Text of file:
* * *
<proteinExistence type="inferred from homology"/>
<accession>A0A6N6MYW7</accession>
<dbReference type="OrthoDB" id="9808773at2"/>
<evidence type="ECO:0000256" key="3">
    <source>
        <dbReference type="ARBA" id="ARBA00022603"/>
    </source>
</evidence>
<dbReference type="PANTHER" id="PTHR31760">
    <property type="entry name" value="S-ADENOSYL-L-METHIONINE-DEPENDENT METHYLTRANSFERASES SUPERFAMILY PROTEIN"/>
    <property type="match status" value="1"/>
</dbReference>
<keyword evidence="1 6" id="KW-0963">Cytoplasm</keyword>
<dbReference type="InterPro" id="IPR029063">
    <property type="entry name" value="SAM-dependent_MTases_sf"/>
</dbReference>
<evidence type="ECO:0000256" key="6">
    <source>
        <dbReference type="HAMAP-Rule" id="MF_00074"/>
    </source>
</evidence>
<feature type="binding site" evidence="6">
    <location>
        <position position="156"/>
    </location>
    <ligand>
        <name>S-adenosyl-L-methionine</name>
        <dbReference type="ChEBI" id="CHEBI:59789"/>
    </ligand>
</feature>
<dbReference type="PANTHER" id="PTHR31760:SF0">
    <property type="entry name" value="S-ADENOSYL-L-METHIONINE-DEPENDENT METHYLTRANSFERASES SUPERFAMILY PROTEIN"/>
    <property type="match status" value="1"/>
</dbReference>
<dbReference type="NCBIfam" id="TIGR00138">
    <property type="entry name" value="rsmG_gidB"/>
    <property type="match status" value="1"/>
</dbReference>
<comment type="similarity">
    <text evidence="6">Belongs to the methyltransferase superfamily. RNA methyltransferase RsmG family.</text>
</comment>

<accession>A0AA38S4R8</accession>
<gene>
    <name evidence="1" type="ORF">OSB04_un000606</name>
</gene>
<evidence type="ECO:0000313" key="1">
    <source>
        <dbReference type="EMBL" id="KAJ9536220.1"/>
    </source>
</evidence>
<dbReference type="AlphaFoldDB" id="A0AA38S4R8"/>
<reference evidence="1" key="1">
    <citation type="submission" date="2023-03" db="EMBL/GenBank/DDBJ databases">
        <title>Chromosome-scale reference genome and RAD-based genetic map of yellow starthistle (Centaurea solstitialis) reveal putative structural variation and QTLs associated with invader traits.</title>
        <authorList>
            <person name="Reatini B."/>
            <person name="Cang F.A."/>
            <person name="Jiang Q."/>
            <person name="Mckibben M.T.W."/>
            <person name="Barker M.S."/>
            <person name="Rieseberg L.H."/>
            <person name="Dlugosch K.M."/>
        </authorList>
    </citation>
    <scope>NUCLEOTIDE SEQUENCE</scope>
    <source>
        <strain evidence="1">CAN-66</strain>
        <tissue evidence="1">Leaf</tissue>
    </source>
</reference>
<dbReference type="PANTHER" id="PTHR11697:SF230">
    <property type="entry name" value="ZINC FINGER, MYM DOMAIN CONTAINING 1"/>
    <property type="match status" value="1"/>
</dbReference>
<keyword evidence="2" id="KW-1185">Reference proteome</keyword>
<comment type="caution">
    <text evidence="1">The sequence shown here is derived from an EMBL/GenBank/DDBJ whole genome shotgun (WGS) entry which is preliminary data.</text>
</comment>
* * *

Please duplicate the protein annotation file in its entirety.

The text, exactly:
<proteinExistence type="inferred from homology"/>
<accession>A0A6N6MYW7</accession>
<dbReference type="OrthoDB" id="9808773at2"/>
<evidence type="ECO:0000256" key="3">
    <source>
        <dbReference type="ARBA" id="ARBA00022603"/>
    </source>
</evidence>
<dbReference type="PANTHER" id="PTHR31760">
    <property type="entry name" value="S-ADENOSYL-L-METHIONINE-DEPENDENT METHYLTRANSFERASES SUPERFAMILY PROTEIN"/>
    <property type="match status" value="1"/>
</dbReference>
<keyword evidence="1 6" id="KW-0963">Cytoplasm</keyword>
<dbReference type="InterPro" id="IPR029063">
    <property type="entry name" value="SAM-dependent_MTases_sf"/>
</dbReference>
<evidence type="ECO:0000256" key="6">
    <source>
        <dbReference type="HAMAP-Rule" id="MF_00074"/>
    </source>
</evidence>
<feature type="binding site" evidence="6">
    <location>
        <position position="156"/>
    </location>
    <ligand>
        <name>S-adenosyl-L-methionine</name>
        <dbReference type="ChEBI" id="CHEBI:59789"/>
    </ligand>
</feature>
<dbReference type="PANTHER" id="PTHR31760:SF0">
    <property type="entry name" value="S-ADENOSYL-L-METHIONINE-DEPENDENT METHYLTRANSFERASES SUPERFAMILY PROTEIN"/>
    <property type="match status" value="1"/>
</dbReference>
<dbReference type="NCBIfam" id="TIGR00138">
    <property type="entry name" value="rsmG_gidB"/>
    <property type="match status" value="1"/>
</dbReference>
<comment type="similarity">
    <text evidence="6">Belongs to the methyltransferase superfamily. RNA methyltransferase RsmG family.</text>
</comment>

<accession>A0AA38S4R8</accession>
<gene>
    <name evidence="1" type="ORF">OSB04_un000606</name>
</gene>
<evidence type="ECO:0000313" key="1">
    <source>
        <dbReference type="EMBL" id="KAJ9536220.1"/>
    </source>
</evidence>
<dbReference type="AlphaFoldDB" id="A0AA38S4R8"/>
<reference evidence="1" key="1">
    <citation type="submission" date="2023-03" db="EMBL/GenBank/DDBJ databases">
        <title>Chromosome-scale reference genome and RAD-based genetic map of yellow starthistle (Centaurea solstitialis) reveal putative structural variation and QTLs associated with invader traits.</title>
        <authorList>
            <person name="Reatini B."/>
            <person name="Cang F.A."/>
            <person name="Jiang Q."/>
            <person name="Mckibben M.T.W."/>
            <person name="Barker M.S."/>
            <person name="Rieseberg L.H."/>
            <person name="Dlugosch K.M."/>
        </authorList>
    </citation>
    <scope>NUCLEOTIDE SEQUENCE</scope>
    <source>
        <strain evidence="1">CAN-66</strain>
        <tissue evidence="1">Leaf</tissue>
    </source>
</reference>
<dbReference type="PANTHER" id="PTHR11697:SF230">
    <property type="entry name" value="ZINC FINGER, MYM DOMAIN CONTAINING 1"/>
    <property type="match status" value="1"/>
</dbReference>
<keyword evidence="2" id="KW-1185">Reference proteome</keyword>
<comment type="caution">
    <text evidence="1">The sequence shown here is derived from an EMBL/GenBank/DDBJ whole genome shotgun (WGS) entry which is preliminary data.</text>
</comment>